David Donora, head of Commodities at Threadneedle Investments, says supply and demand factors point to stability in prices.
Q: Are you still positive on the oil market?
Yes, we are, because of the tightness I mentioned – there is not much spare capacity in the global oil market and the increase in demand that results from the economic growth we are forecasting should be enough to support prices. We also have ongoing geopolitical risk in areas such as Nigeria and the Middle East, which could lead to production being curtailed, and this could see the price of oil spike significantly. These factors affect Brent more than WTI and so our exposure remains skewed in favour of Brent. We expect the price dislocation between these two markets to continue at least for the rest of this year and probably into next.
Q: Is there a case for investing in mining companies rather than the commodities they produce?
Resources companies have sharply underperformed the corresponding commodities over the past couple of years and, on a pure valuation basis, they now look more appealing than they have done for a while. However, companies are facing escalating costs on projects to increase capacity and have been reluctant to initiate new projects given the uncertain macro outlook. This is making it more difficult for them to translate higher commodity prices into higher profits. Meanwhile, geopolitical risk and associated supply disruptions often boost the underlying commodity price but are more difficult for the producers. So we continue to prefer the direct commodity route, although we are underweight in base metals at present and market weight in precious metals.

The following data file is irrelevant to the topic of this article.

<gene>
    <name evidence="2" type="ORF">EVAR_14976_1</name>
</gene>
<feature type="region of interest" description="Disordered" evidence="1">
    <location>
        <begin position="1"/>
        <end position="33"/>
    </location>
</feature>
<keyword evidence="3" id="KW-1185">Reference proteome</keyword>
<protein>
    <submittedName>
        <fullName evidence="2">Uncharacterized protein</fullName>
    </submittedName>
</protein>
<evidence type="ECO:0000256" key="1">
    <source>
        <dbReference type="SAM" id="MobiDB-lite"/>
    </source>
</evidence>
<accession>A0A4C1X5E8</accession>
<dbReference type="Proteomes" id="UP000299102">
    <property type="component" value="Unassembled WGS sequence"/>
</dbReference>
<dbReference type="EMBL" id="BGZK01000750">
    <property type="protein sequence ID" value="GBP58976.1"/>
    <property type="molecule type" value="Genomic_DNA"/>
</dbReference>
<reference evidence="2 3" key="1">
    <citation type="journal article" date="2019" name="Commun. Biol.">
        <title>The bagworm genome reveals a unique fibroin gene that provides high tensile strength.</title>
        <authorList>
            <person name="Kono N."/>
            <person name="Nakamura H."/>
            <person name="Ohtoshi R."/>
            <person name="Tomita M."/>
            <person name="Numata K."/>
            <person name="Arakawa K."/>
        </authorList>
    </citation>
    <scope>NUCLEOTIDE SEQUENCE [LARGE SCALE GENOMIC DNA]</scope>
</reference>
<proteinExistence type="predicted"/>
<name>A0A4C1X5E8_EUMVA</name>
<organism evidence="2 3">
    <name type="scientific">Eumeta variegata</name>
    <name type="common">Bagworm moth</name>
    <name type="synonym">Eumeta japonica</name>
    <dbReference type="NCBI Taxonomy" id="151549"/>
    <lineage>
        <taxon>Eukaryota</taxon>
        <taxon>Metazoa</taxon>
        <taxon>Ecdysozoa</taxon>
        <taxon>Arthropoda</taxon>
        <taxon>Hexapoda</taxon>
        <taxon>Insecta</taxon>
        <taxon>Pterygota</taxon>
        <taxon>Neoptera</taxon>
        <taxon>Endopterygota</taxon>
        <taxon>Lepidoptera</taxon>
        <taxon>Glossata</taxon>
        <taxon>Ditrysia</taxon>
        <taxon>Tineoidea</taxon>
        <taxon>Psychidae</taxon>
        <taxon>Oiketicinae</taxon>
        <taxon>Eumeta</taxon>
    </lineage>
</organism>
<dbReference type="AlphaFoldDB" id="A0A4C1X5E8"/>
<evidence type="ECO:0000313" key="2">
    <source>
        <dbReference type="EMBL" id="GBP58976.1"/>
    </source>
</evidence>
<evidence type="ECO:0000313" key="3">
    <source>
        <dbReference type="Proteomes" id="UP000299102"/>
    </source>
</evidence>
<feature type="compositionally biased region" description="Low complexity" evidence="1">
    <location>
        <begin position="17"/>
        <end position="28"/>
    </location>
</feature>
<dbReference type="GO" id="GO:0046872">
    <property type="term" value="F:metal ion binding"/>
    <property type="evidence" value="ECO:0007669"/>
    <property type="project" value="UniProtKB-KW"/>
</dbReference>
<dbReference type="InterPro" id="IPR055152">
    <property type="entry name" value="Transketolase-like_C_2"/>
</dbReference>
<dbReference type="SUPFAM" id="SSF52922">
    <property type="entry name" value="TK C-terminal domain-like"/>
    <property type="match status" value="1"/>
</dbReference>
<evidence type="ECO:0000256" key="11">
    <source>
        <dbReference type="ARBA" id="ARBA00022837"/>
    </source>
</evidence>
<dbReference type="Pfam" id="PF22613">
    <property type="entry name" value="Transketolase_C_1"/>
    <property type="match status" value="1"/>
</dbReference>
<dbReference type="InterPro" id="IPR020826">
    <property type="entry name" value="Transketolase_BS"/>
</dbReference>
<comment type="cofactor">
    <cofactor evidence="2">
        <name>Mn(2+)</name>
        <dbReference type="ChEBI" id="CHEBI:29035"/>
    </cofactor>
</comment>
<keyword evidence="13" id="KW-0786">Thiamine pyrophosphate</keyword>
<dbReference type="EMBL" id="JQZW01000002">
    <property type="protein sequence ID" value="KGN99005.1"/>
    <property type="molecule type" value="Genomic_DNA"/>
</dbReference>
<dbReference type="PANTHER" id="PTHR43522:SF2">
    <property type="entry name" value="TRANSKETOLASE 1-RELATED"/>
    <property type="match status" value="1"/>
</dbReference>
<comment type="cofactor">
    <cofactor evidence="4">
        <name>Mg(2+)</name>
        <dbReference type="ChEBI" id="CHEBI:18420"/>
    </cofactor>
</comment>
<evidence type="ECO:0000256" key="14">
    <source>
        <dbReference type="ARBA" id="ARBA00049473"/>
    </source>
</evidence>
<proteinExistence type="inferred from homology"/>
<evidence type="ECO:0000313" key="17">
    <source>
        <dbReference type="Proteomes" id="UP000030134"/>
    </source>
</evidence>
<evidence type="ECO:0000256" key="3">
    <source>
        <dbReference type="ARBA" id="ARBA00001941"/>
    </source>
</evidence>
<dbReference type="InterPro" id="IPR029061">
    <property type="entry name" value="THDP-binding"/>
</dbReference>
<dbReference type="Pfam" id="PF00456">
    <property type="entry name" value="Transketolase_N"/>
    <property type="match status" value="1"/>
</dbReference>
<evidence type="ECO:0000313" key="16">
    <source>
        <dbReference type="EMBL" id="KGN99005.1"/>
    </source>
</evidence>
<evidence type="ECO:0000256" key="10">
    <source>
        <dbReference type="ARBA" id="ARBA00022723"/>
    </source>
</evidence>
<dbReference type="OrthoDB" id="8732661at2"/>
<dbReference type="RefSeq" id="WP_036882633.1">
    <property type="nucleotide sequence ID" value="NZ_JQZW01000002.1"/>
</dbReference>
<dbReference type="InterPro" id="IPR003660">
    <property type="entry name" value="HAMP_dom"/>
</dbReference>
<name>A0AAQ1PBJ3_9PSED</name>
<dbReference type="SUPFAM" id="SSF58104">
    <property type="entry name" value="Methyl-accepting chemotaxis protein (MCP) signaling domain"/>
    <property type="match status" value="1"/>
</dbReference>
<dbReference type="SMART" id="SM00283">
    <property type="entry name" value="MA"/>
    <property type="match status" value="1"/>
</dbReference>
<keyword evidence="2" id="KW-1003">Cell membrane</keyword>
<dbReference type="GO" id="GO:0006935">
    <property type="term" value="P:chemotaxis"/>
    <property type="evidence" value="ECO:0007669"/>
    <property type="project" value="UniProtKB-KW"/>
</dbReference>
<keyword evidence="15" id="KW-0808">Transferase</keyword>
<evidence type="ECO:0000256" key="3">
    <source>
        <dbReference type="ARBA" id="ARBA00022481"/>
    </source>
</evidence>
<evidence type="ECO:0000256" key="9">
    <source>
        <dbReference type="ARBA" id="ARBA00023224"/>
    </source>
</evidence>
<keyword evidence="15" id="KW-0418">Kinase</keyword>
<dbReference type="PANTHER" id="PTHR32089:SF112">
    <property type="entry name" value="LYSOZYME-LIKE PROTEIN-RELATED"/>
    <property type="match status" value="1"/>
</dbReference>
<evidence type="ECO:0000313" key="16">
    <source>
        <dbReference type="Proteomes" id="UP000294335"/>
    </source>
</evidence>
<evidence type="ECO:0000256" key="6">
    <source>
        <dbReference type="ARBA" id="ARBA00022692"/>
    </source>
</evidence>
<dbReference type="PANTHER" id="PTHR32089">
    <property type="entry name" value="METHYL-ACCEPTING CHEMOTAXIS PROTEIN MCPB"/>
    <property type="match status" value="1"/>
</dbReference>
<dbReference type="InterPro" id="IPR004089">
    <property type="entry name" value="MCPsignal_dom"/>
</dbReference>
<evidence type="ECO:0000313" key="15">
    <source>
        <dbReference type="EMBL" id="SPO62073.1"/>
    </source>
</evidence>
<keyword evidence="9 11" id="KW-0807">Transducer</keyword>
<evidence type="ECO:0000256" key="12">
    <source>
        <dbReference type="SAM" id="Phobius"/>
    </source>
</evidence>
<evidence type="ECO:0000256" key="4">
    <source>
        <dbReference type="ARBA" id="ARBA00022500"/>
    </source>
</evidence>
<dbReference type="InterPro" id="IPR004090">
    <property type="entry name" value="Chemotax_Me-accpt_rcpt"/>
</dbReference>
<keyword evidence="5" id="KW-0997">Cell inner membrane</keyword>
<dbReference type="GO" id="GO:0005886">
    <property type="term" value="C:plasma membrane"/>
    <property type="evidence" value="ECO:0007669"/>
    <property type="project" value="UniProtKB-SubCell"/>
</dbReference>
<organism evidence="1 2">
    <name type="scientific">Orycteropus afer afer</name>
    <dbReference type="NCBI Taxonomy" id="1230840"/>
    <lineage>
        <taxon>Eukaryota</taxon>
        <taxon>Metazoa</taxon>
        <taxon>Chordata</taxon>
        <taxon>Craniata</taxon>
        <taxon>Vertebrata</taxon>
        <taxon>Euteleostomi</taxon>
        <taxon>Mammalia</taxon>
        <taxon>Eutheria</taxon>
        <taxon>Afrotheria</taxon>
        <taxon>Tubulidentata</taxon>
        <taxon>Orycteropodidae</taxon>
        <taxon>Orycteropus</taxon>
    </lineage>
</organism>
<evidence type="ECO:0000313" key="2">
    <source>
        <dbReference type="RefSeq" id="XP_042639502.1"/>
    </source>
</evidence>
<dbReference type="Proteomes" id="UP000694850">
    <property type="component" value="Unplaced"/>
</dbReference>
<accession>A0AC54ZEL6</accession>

Q: Finally, what are the main factors you consider in positioning the portfolio?
It is principally a bottom-up process designed to produce strong views that we can translate into active positions in the fund. We begin by analysing market fundamentals, assessing the sources and dynamics of supply and demand including inventory levels, production and logistical bottlenecks and weather-related factors. We also speak to commodity-producing companies to understand their plans, and we spend a lot of time analysing the geopolitical background, which can impact both production and demand. We need to stay on top of technological advances, such as the recent development of horizontal fracturing, which has affected supply and therefore prices in the US oil and gas markets. All of these are influences on the spot price of commodities. We then turn to the term structure of markets, because as active managers we can augment spot returns by considering the shape of the futures curve and our optimal positioning on it. Finally, we take seasonality into account and we pull all of this together into a view on the relative value between and within commodities.